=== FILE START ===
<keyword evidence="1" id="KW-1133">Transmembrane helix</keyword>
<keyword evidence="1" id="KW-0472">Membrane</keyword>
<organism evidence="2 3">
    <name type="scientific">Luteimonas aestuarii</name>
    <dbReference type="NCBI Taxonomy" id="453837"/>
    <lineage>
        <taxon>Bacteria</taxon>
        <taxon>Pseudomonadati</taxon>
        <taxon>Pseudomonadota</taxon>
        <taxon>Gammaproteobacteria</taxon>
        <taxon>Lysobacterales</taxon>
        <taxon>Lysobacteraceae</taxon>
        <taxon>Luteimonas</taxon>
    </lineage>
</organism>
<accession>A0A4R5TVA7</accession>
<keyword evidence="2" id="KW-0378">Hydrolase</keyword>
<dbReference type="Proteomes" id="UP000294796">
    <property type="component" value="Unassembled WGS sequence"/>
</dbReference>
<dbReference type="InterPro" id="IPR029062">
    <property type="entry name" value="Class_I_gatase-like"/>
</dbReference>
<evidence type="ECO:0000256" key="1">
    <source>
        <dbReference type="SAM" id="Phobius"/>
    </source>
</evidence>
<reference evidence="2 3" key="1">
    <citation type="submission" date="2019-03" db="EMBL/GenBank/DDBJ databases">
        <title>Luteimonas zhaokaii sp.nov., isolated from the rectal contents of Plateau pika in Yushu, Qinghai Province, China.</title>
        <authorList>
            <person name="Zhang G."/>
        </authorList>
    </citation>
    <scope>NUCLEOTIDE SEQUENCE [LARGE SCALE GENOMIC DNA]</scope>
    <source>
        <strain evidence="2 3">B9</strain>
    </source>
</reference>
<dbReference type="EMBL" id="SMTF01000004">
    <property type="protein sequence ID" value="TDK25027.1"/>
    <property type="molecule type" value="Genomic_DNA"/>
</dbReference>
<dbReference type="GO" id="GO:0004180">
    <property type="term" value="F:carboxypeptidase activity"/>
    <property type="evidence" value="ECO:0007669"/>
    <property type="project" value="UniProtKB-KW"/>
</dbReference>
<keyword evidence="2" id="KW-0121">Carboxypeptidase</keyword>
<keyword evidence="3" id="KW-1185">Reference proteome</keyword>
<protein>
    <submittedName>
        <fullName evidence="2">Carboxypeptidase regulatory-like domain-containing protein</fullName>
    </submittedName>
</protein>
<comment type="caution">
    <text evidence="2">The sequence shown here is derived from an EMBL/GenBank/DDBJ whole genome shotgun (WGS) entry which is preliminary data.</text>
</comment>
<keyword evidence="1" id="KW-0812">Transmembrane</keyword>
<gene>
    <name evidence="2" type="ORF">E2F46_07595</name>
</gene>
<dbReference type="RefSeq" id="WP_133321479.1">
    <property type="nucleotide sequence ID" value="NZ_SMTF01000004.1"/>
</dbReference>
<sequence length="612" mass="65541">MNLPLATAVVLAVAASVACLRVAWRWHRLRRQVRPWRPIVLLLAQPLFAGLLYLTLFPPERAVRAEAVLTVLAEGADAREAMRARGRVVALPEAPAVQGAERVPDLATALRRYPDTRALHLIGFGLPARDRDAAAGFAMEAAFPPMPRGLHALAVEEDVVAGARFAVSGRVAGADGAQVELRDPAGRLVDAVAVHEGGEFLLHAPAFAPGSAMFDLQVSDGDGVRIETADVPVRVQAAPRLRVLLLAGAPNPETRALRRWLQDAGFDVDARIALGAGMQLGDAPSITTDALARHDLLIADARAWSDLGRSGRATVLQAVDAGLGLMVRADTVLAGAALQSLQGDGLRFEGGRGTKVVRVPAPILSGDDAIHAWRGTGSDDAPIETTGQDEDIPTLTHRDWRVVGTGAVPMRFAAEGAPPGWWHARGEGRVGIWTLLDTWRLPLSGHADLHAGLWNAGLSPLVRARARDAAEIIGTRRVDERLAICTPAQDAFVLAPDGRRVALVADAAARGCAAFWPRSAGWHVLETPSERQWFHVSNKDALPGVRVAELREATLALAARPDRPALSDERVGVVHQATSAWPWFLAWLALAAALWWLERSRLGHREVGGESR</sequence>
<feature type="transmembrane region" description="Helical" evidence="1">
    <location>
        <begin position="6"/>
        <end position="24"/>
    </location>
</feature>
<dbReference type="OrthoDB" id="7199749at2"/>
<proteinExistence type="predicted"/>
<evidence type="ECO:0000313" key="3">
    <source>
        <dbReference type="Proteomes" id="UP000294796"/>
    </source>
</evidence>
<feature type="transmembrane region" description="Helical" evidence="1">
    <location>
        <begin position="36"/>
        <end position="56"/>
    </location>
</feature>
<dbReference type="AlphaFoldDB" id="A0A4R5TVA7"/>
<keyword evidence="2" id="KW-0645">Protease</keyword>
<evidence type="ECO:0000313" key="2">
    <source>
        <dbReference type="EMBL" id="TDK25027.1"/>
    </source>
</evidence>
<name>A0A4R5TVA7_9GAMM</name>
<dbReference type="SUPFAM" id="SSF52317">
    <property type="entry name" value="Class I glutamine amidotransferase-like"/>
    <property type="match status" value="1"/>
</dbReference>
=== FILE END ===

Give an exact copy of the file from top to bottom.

<keyword evidence="1" id="KW-1133">Transmembrane helix</keyword>
<keyword evidence="1" id="KW-0472">Membrane</keyword>
<organism evidence="2 3">
    <name type="scientific">Luteimonas aestuarii</name>
    <dbReference type="NCBI Taxonomy" id="453837"/>
    <lineage>
        <taxon>Bacteria</taxon>
        <taxon>Pseudomonadati</taxon>
        <taxon>Pseudomonadota</taxon>
        <taxon>Gammaproteobacteria</taxon>
        <taxon>Lysobacterales</taxon>
        <taxon>Lysobacteraceae</taxon>
        <taxon>Luteimonas</taxon>
    </lineage>
</organism>
<accession>A0A4R5TVA7</accession>
<keyword evidence="2" id="KW-0378">Hydrolase</keyword>
<dbReference type="Proteomes" id="UP000294796">
    <property type="component" value="Unassembled WGS sequence"/>
</dbReference>
<dbReference type="InterPro" id="IPR029062">
    <property type="entry name" value="Class_I_gatase-like"/>
</dbReference>
<evidence type="ECO:0000256" key="1">
    <source>
        <dbReference type="SAM" id="Phobius"/>
    </source>
</evidence>
<reference evidence="2 3" key="1">
    <citation type="submission" date="2019-03" db="EMBL/GenBank/DDBJ databases">
        <title>Luteimonas zhaokaii sp.nov., isolated from the rectal contents of Plateau pika in Yushu, Qinghai Province, China.</title>
        <authorList>
            <person name="Zhang G."/>
        </authorList>
    </citation>
    <scope>NUCLEOTIDE SEQUENCE [LARGE SCALE GENOMIC DNA]</scope>
    <source>
        <strain evidence="2 3">B9</strain>
    </source>
</reference>
<dbReference type="EMBL" id="SMTF01000004">
    <property type="protein sequence ID" value="TDK25027.1"/>
    <property type="molecule type" value="Genomic_DNA"/>
</dbReference>
<dbReference type="GO" id="GO:0004180">
    <property type="term" value="F:carboxypeptidase activity"/>
    <property type="evidence" value="ECO:0007669"/>
    <property type="project" value="UniProtKB-KW"/>
</dbReference>
<keyword evidence="2" id="KW-0121">Carboxypeptidase</keyword>
<keyword evidence="3" id="KW-1185">Reference proteome</keyword>
<protein>
    <submittedName>
        <fullName evidence="2">Carboxypeptidase regulatory-like domain-containing protein</fullName>
    </submittedName>
</protein>
<comment type="caution">
    <text evidence="2">The sequence shown here is derived from an EMBL/GenBank/DDBJ whole genome shotgun (WGS) entry which is preliminary data.</text>
</comment>
<keyword evidence="1" id="KW-0812">Transmembrane</keyword>
<gene>
    <name evidence="2" type="ORF">E2F46_07595</name>
</gene>
<dbReference type="RefSeq" id="WP_133321479.1">
    <property type="nucleotide sequence ID" value="NZ_SMTF01000004.1"/>
</dbReference>
<sequence length="612" mass="65541">MNLPLATAVVLAVAASVACLRVAWRWHRLRRQVRPWRPIVLLLAQPLFAGLLYLTLFPPERAVRAEAVLTVLAEGADAREAMRARGRVVALPEAPAVQGAERVPDLATALRRYPDTRALHLIGFGLPARDRDAAAGFAMEAAFPPMPRGLHALAVEEDVVAGARFAVSGRVAGADGAQVELRDPAGRLVDAVAVHEGGEFLLHAPAFAPGSAMFDLQVSDGDGVRIETADVPVRVQAAPRLRVLLLAGAPNPETRALRRWLQDAGFDVDARIALGAGMQLGDAPSITTDALARHDLLIADARAWSDLGRSGRATVLQAVDAGLGLMVRADTVLAGAALQSLQGDGLRFEGGRGTKVVRVPAPILSGDDAIHAWRGTGSDDAPIETTGQDEDIPTLTHRDWRVVGTGAVPMRFAAEGAPPGWWHARGEGRVGIWTLLDTWRLPLSGHADLHAGLWNAGLSPLVRARARDAAEIIGTRRVDERLAICTPAQDAFVLAPDGRRVALVADAAARGCAAFWPRSAGWHVLETPSERQWFHVSNKDALPGVRVAELREATLALAARPDRPALSDERVGVVHQATSAWPWFLAWLALAAALWWLERSRLGHREVGGESR</sequence>
<feature type="transmembrane region" description="Helical" evidence="1">
    <location>
        <begin position="6"/>
        <end position="24"/>
    </location>
</feature>
<dbReference type="OrthoDB" id="7199749at2"/>
<proteinExistence type="predicted"/>
<evidence type="ECO:0000313" key="3">
    <source>
        <dbReference type="Proteomes" id="UP000294796"/>
    </source>
</evidence>
<feature type="transmembrane region" description="Helical" evidence="1">
    <location>
        <begin position="36"/>
        <end position="56"/>
    </location>
</feature>
<dbReference type="AlphaFoldDB" id="A0A4R5TVA7"/>
<keyword evidence="2" id="KW-0645">Protease</keyword>
<evidence type="ECO:0000313" key="2">
    <source>
        <dbReference type="EMBL" id="TDK25027.1"/>
    </source>
</evidence>
<name>A0A4R5TVA7_9GAMM</name>
<dbReference type="SUPFAM" id="SSF52317">
    <property type="entry name" value="Class I glutamine amidotransferase-like"/>
    <property type="match status" value="1"/>
</dbReference>